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Surgery: Case Report

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Deepthi P*
JNTU University, Hyderabad, India, Email: [email protected]
*Correspondence: Deepthi P, JNTU University, Hyderabad, India, Tel: +919493266256, Email: [email protected]

Received Date: Nov 06, 2020 / Accepted Date: Nov 23, 2020 / Published Date: Nov 30, 2020

Citation: Deepthi P. Short Communication on Abdominal Hernia. Surg Case Rep 2020;4:3.3.

This open-access article is distributed under the terms of the Creative Commons Attribution Non-Commercial License (CC BY-NC) (http://creativecommons.org/licenses/by-nc/4.0/), which permits reuse, distribution and reproduction of the article, provided that the original work is properly cited and the reuse is restricted to noncommercial purposes. For commercial reuse, contact [email protected]

Short Communication

Abdominal hernia is a bulge or swelling in your tummy (abdomen) or groin (top part of your leg). It happens when some fatty tissue or part of your bowel pushes through a weakness in your tummy wall. Most hernias aren’t immediately life-threatening, but they don’t go away on their own. Sometimes they can require surgery to prevent dangerous complications.

Types of abdominal hernia

Inguinal hernia: In this a bulge appears in your groin – a groin hernia. It happens when you have a weakness in your inguinal canal. Inguinal hernias are the most common type of hernia and are more common in men.

Femoral hernia: This occurs through the opening in the floor of the abdomen where there is space for the femoral artery and vein to pass from the abdomen into the upper leg. Because of their wider bone structure, femoral hernias tend to occur more frequently in women.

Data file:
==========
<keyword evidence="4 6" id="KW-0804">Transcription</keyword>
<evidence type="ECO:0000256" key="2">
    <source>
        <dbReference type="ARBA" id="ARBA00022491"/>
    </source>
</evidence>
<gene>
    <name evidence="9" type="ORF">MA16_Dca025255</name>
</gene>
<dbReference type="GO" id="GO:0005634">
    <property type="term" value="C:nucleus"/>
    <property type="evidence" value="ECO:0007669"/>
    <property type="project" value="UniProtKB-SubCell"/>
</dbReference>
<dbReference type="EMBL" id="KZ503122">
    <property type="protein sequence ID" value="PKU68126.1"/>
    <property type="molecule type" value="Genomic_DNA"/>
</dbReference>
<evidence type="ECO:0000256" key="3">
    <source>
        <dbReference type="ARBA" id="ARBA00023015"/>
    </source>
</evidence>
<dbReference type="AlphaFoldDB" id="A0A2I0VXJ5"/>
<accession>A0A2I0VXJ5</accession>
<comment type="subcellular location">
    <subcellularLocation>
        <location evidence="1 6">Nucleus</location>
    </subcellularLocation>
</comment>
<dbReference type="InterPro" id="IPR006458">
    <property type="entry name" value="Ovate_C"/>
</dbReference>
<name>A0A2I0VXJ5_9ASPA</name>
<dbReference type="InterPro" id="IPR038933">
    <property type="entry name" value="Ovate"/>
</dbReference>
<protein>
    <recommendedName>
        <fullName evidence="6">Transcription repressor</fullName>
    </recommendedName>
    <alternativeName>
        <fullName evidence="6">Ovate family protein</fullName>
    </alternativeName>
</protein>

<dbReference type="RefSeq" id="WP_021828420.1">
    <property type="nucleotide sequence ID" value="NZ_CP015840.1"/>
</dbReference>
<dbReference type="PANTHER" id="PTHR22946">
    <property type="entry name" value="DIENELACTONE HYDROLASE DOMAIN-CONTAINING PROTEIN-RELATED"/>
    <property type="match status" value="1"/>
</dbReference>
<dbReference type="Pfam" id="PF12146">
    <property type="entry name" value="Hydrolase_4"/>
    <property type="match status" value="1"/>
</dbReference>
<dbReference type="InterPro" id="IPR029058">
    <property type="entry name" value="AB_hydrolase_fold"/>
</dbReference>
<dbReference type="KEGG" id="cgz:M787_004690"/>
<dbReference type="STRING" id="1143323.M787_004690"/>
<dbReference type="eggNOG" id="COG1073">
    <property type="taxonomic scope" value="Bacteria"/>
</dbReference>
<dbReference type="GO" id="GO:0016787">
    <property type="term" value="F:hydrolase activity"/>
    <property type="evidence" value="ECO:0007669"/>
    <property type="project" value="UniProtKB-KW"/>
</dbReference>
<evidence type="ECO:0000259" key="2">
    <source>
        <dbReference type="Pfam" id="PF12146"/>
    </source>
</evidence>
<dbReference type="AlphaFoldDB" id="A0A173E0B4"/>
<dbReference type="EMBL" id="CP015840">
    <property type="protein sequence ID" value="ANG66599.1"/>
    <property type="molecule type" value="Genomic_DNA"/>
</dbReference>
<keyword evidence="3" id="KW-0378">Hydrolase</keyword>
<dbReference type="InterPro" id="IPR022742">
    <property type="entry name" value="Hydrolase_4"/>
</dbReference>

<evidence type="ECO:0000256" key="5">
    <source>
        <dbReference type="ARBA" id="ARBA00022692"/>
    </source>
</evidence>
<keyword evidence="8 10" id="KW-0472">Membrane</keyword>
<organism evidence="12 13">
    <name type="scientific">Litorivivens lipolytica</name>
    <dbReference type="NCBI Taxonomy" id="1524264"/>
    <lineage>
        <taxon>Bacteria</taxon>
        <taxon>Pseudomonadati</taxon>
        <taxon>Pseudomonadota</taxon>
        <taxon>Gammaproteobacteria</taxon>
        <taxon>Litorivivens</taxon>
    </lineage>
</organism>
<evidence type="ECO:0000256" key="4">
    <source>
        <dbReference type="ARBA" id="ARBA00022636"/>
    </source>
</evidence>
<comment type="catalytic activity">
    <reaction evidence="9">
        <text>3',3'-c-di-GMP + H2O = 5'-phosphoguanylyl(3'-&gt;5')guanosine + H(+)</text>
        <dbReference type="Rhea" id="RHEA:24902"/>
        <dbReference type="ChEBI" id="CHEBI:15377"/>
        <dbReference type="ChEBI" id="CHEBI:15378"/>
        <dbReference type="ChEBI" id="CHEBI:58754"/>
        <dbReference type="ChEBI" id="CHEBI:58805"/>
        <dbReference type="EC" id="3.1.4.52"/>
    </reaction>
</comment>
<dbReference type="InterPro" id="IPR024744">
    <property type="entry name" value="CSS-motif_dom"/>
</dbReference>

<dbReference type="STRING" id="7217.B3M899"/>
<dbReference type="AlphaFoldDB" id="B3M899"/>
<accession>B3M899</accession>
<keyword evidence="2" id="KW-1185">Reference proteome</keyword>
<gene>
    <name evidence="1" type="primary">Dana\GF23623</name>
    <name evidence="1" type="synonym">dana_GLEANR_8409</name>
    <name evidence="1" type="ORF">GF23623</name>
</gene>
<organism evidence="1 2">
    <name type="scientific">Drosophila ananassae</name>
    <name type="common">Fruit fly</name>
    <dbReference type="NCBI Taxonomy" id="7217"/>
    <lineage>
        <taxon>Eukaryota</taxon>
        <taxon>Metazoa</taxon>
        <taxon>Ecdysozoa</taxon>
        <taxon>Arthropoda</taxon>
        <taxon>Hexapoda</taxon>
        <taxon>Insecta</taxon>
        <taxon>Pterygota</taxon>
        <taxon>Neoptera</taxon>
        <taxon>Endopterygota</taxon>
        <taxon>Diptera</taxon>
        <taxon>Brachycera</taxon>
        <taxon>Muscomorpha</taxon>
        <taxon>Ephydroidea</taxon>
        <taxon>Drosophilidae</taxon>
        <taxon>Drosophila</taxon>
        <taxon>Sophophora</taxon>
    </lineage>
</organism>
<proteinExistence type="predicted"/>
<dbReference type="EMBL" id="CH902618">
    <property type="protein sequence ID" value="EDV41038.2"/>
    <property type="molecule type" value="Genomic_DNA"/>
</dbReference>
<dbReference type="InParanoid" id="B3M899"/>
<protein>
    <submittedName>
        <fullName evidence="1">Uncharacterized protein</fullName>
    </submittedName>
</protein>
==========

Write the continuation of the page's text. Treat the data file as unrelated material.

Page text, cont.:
Incisional hernia: This occurs when a bulge appears near an old surgical scar. It happens when you have a weakness in your tummy wall caused by previous surgery. An incisional hernia can happen several years after surgery.

Umbilical hernia: This occurs when a bulge appears in or around your belly button. Umbilical hernias are very common in babies but often disappear by the time children reach three years. In adults, paraumbilical hernias are most common, particularly in women during and after pregnancy and in people who are overweight.


• A bulge somewhere on your tummy

• Slight discomfort in your tummy or groin

• A feeling of heaviness or aching in your tummy


Abdominal hernias in adults don’t always need to be treated. Your GP can discuss with you whether you’re likely to need surgery. This will depend on your symptoms, your general health, age, which type of hernia you have; it’s size and whether it’s getting bigger. It will also depend on whether your hernia is likely to cause complications, such as a bowel blockage.

Umbilical hernias in young children usually get better on their own. If the hernia is very big or hasn’t gone away by the time your child reaches four years, your doctor may recommend a surgical repair.

Causes & Prevention

Anything that increases the pressure in your tummy can make you more likely to get an abdominal hernia. This includes:

• Coughing, especially if your cough lasts for a long time

• Straining on the loo, which may happen if you’re constipated

• Lifting heavy objects or weights

• Being very overweight

• Being pregnant with more than one baby (such as twins) or having a difficult delivery.